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India was the kind of student that teachers want to duplicate, according to Ms. Northern. “If you gave her a project, she would see that project through from beginning to end. Then, she’d talk the other students into believing that they could accomplish it as well.”

And now, she’s pleased that India has come back, proud that she’d consider what Raines and the people who’ve been a part of her life have done to help her.

“She’s not only looked back, but she’s embraced her history,” Ms. Northern says. “And for that, I am so proud.”

Since junior high school, India dreamed about going to a four-year college. She had her mother’s unwavering support, and they would do whatever it took to get her there, but India would have to figure out the steps. No one in her family had done it before.

“That’s one of the struggles I think can be intrinsic to some kids coming from single-parent homes like I did,” India explains. “Maybe they’re dependent on food stamps or government assistance. Maybe they have to work while in college, whereas somebody else can just focus on going to school. They just have different challenges than some people would. They need help to figure out that path.”

That’s where Ms. Northern stepped in.

Right before school let out for summer at the end of India’s sophomore year, Ms. Northern told India about a summer journalism camp at her alma matter, the University of Florida. India was excited until she realized that it would cost money. That’s when Ms. Northern told her not to worry, that they’d find a sponsor.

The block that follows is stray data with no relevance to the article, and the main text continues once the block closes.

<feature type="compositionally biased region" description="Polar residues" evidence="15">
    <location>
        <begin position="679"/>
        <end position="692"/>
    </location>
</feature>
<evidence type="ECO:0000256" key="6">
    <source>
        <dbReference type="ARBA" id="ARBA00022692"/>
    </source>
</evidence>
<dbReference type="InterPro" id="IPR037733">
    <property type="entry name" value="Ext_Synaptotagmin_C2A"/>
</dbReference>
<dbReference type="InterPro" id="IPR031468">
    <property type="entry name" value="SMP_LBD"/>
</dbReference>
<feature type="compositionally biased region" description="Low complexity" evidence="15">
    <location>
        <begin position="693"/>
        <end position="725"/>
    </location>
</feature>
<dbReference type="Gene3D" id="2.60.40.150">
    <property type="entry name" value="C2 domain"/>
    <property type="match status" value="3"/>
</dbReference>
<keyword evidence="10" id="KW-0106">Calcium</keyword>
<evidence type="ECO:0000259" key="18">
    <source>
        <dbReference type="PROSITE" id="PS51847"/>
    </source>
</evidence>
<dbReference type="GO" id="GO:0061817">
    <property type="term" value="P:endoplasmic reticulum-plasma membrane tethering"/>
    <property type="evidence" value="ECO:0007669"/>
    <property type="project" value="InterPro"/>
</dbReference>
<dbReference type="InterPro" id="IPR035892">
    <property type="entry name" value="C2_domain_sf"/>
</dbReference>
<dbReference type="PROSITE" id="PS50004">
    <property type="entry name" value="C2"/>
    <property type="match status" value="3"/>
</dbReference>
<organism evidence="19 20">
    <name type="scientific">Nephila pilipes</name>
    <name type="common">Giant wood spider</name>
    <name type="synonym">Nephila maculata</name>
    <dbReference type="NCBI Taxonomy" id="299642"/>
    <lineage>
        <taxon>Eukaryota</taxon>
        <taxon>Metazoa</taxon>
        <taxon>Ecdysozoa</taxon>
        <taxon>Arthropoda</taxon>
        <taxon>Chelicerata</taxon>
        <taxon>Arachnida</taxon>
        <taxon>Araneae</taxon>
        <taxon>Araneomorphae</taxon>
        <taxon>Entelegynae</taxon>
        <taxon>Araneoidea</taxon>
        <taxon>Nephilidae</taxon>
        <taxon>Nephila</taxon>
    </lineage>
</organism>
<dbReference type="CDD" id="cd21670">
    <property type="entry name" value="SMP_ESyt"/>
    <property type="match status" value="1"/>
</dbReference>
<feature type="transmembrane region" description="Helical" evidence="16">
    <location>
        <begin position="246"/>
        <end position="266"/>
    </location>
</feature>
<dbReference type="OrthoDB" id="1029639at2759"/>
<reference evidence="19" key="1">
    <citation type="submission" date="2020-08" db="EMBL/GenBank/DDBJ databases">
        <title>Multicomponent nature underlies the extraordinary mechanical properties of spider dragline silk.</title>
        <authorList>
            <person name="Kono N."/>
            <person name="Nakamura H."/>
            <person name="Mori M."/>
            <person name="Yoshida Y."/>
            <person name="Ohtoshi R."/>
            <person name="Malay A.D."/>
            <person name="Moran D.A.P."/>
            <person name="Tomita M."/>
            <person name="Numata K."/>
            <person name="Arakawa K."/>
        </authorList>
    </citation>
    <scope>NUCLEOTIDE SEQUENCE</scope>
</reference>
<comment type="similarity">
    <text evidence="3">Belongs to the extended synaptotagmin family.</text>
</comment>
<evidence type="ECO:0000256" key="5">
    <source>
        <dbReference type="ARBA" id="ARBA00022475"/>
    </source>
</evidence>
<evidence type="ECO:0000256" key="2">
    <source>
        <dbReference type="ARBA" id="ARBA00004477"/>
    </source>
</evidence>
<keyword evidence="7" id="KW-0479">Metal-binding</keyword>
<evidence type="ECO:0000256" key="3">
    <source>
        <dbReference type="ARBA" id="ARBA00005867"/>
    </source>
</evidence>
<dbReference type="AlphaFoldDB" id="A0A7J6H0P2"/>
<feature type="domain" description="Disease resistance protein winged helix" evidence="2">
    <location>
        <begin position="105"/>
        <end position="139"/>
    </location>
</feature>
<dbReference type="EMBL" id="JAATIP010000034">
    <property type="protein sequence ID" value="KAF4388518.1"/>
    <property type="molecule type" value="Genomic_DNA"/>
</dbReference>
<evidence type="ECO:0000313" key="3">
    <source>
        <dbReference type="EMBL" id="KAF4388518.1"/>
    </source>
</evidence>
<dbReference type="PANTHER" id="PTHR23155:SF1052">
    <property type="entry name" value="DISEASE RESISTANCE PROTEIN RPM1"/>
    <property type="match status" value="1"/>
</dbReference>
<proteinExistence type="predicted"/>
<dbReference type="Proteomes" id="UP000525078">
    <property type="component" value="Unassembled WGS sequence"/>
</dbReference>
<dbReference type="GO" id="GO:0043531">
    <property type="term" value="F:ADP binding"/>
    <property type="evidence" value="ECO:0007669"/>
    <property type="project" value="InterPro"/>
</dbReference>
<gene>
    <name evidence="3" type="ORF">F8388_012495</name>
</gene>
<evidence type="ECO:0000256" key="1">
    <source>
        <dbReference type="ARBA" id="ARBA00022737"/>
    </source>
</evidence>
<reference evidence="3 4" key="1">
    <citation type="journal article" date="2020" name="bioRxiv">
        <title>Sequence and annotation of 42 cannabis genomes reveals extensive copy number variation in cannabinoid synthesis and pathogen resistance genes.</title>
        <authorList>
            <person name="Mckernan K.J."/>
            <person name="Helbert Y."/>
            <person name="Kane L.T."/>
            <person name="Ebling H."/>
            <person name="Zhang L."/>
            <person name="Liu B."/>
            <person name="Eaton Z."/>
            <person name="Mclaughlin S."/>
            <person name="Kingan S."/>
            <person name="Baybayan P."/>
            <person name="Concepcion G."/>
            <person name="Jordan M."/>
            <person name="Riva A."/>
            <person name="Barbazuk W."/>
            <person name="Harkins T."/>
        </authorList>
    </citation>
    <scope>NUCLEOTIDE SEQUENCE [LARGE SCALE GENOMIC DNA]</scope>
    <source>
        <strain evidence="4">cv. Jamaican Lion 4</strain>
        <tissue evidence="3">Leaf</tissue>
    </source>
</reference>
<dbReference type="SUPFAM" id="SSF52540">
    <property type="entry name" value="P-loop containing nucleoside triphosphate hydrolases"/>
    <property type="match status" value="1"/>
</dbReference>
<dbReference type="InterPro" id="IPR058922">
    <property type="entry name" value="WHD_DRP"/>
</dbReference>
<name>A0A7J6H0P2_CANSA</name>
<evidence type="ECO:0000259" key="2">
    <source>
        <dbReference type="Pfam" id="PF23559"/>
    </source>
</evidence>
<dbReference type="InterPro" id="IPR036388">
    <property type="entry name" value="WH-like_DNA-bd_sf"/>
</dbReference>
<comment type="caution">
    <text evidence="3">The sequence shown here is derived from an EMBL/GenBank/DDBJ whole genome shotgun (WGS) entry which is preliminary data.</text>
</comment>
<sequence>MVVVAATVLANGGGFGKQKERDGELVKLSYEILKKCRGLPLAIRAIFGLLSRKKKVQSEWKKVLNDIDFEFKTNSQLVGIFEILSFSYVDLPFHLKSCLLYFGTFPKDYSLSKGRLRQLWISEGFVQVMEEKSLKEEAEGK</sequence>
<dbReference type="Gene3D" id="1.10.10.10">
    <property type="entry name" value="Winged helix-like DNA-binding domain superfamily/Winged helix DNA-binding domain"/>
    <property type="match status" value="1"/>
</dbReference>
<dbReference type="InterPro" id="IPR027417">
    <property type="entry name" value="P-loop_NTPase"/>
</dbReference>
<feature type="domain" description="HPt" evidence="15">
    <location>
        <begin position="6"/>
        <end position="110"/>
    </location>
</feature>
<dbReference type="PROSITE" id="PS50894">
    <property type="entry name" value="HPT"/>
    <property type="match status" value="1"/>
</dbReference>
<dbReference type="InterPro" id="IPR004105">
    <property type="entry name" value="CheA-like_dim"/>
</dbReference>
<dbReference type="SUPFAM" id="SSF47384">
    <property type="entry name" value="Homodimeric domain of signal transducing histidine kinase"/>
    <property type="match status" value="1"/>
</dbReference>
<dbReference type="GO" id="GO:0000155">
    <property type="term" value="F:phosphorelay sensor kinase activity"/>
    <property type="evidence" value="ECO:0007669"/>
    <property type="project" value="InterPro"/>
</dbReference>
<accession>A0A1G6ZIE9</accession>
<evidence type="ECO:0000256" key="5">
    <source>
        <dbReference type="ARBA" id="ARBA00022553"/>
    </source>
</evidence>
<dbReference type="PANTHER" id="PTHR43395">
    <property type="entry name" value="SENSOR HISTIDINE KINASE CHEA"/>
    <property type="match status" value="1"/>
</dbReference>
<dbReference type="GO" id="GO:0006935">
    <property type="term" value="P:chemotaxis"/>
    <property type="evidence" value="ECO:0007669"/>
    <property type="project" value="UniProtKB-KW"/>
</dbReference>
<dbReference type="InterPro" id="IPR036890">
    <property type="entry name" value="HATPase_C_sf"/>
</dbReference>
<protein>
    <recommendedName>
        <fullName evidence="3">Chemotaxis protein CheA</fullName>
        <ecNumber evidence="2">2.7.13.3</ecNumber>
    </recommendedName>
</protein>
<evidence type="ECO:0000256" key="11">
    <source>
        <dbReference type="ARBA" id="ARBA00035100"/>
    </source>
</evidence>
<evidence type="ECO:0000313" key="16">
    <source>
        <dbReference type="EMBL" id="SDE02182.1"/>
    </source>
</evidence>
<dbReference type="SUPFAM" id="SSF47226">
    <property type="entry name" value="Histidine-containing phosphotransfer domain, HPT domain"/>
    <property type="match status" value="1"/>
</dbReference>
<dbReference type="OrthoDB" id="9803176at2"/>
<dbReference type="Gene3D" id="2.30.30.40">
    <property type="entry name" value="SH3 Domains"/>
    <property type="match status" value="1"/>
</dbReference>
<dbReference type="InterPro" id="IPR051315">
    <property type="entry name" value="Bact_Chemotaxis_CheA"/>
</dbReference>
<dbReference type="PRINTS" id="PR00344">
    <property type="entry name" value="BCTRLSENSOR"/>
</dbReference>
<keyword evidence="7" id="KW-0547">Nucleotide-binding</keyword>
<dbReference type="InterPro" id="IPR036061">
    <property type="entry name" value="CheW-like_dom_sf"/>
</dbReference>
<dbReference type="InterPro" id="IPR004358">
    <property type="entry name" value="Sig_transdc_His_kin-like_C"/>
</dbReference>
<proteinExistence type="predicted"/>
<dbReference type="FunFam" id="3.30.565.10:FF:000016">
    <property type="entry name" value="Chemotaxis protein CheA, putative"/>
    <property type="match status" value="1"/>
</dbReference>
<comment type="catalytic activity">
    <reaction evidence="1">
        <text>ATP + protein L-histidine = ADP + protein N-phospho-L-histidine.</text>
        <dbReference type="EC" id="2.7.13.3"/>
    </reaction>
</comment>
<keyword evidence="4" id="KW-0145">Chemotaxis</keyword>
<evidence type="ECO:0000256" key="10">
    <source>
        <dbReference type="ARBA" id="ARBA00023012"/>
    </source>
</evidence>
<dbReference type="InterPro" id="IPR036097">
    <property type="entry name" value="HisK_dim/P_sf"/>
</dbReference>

India rushed home to ask permission. Her mom said, “Absolutely! If Ms. Northern’s recommending it, we are doing it.”

That June, India headed south to a muggy Gainesville for the week-long journalism camp—one of the defining moments of her life.

“I hadn’t been many places outside of my hometown before that,” India says. “It just opened me up to a whole new world.”

India returned to her junior year infused with increased vigor. She was at the top of her class academically, an athlete, the president of her class, the school news producer, a community volunteer, active in her church, and worked two part-time jobs. Her applications to several colleges included one to the University of Florida, for which Ms. Northern wrote a glowing recommendation.